Last week artist friend and master painter, LaVonne Tarbox-Crone, invited me to her studio to paint together. I have always been timid using gauche on my paintings, and I had asked LaVonne for help in learning how to use the opaque paint on my paintings. I took a total disaster to work on.
This is part of the process I'd used in my studio, before any fixing. The painting was inspired by a close-up photo of a creek. I started out by painting some rocks. I then covered up the white with masking tape so I could pour a wash over the rocks.
The pouring did not work well. For one thing, I'd used a dead color to pour and the rocks became dull and lifeless.
And this close up shows how the masking tape allowed leakage under the edges, so I got all these ugly spots on what I had hoped would be pure white and fresh color.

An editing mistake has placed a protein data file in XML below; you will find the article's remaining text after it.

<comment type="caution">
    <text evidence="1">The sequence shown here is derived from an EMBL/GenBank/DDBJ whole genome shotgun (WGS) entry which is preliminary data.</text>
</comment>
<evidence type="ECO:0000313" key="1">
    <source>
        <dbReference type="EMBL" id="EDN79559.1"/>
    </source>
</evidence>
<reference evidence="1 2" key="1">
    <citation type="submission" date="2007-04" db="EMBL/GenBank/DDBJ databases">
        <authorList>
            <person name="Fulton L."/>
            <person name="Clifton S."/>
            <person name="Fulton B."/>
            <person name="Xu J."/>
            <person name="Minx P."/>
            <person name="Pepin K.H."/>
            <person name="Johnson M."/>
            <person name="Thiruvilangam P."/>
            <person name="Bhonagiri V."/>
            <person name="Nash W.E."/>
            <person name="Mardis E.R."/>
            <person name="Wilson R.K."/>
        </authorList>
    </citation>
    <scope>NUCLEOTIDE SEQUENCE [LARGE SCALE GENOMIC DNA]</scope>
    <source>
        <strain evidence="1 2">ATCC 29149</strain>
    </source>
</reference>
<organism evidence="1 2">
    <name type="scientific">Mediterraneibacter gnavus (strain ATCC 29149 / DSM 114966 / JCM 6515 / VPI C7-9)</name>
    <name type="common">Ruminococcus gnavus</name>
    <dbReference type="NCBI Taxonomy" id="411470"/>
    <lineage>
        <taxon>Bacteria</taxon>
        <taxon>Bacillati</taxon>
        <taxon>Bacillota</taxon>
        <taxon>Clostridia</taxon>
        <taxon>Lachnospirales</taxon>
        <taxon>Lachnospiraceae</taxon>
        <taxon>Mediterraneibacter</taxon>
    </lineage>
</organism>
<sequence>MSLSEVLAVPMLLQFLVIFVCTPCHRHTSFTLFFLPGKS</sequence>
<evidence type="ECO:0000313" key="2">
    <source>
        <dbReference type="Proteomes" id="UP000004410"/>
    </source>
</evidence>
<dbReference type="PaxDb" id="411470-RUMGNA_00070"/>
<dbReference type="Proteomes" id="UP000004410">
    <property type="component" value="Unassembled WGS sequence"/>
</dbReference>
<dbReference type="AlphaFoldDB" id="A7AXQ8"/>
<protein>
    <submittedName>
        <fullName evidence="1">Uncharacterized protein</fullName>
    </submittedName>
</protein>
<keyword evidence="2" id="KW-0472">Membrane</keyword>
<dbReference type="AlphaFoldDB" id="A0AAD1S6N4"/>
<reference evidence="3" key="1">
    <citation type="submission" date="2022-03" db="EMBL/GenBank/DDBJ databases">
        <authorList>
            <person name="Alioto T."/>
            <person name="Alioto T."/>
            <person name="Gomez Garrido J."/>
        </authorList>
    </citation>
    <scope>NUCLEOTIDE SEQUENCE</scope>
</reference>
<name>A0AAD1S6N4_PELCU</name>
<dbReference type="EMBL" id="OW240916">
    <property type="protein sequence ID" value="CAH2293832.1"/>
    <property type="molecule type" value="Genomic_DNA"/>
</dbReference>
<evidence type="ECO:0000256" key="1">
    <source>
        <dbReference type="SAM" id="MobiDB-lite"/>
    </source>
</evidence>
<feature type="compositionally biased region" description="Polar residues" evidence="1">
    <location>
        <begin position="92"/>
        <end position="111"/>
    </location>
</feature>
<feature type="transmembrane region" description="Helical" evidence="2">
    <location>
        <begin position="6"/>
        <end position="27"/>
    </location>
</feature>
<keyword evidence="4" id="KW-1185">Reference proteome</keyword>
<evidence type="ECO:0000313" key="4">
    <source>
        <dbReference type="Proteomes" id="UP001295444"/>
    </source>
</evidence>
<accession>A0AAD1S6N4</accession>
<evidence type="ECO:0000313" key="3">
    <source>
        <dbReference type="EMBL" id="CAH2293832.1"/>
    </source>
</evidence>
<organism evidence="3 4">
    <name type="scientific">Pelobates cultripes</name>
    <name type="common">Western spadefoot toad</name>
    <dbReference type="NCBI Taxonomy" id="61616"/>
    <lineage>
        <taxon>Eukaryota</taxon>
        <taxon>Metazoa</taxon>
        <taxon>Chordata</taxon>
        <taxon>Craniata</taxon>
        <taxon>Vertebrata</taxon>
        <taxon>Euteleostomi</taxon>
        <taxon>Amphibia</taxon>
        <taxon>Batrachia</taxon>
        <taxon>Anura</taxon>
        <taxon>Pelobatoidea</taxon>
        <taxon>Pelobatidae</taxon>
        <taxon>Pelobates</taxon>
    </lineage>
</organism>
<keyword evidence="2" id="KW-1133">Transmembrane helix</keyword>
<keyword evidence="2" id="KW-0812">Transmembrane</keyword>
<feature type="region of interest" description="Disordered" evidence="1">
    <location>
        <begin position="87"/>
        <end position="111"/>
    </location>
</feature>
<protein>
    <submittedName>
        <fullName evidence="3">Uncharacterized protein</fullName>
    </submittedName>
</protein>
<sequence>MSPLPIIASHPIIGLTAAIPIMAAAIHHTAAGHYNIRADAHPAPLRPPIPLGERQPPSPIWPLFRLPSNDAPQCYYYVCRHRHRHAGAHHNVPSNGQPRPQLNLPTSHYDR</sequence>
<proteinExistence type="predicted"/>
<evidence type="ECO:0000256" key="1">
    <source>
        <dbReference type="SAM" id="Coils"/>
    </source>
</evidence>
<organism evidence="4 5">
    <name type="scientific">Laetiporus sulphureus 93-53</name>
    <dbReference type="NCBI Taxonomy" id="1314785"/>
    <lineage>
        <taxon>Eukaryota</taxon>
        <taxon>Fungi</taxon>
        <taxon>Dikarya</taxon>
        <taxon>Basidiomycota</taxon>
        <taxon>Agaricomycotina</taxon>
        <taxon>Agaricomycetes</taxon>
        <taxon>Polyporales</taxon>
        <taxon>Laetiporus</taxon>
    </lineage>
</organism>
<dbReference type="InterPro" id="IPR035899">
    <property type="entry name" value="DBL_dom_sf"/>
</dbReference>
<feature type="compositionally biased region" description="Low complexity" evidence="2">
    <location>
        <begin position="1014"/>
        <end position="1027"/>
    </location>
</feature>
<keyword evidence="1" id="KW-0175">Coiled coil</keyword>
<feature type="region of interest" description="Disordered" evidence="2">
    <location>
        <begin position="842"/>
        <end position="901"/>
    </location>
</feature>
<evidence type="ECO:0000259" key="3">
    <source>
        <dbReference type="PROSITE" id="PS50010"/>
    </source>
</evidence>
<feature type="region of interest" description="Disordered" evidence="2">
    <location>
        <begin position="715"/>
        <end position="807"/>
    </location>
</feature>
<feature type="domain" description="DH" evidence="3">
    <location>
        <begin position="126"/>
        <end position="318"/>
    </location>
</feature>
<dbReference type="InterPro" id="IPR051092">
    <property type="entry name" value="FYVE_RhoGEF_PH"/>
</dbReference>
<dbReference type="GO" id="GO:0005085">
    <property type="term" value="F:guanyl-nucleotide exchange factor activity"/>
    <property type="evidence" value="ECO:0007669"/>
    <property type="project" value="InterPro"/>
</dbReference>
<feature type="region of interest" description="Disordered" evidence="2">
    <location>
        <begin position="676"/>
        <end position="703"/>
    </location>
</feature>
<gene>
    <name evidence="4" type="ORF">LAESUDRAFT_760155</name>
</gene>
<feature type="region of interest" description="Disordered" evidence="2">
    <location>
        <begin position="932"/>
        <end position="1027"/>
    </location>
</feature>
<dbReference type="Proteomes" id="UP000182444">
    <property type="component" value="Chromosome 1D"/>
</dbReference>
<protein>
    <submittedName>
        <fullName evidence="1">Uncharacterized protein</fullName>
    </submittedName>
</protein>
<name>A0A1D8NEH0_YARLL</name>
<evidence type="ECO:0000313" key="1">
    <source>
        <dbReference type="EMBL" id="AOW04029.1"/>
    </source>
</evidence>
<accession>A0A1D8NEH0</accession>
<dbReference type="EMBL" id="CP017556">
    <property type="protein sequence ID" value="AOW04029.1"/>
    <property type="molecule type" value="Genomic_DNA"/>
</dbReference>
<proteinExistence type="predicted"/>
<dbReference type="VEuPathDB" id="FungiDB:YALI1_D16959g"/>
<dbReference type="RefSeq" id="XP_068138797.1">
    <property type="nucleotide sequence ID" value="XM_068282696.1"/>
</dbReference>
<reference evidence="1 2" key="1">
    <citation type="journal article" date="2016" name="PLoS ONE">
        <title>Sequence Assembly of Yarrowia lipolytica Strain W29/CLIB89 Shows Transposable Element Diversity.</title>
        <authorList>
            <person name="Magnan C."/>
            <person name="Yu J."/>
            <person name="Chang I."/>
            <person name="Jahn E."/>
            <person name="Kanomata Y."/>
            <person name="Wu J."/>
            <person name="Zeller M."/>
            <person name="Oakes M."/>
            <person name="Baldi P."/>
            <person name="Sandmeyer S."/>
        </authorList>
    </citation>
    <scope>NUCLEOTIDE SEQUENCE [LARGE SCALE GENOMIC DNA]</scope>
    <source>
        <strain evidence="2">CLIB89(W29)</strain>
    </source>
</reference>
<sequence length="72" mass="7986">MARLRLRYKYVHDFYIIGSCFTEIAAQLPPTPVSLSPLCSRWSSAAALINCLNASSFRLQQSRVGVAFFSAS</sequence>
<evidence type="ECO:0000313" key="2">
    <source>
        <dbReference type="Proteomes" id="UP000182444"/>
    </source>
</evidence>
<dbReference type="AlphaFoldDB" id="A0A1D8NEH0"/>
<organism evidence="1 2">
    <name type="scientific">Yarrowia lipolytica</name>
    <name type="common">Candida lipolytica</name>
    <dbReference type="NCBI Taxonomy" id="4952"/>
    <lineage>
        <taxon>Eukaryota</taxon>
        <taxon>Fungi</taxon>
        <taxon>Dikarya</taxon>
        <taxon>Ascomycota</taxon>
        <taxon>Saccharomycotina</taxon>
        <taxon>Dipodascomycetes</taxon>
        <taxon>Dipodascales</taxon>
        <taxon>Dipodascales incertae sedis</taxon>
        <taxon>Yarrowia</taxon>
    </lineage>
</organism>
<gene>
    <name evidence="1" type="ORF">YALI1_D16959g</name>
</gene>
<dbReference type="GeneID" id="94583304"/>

I wish I had a photo of what I had next, because in my frustration, I did some almost black zebra stripes over a large part of the painting, trying to imply water. Unfortunately I stopped photographing my progress because I was sure this was headed for the burn pile.
It was an embarrassment, but I took it to LaVonne's anyway. She first asked if we might scrub it. Heck, yes! This could not get worse. She took it to her sink and began to carefully wet, wait 10 seconds, then begin scrubbing with a sponge. She did lots of water and lots of scrubbing. In the end, maybe 10% was left untouched.
After the scrubbing, ghosts of my original rocks were left on the wet paper, and LaVonne demonstrated how to begin recreating the stones. She also showed me how to smooth out and hide ugly areas with gauche. Soon I was working over this piece myself. By the time I left her studio, The painting looked entirely different, but with possibility.
I brought it home and worked on it more. Here is the painting as I left it in my studio yesterday. It's pretty miraculous fix! Thanks, LaVonne, for the fruitful lesson.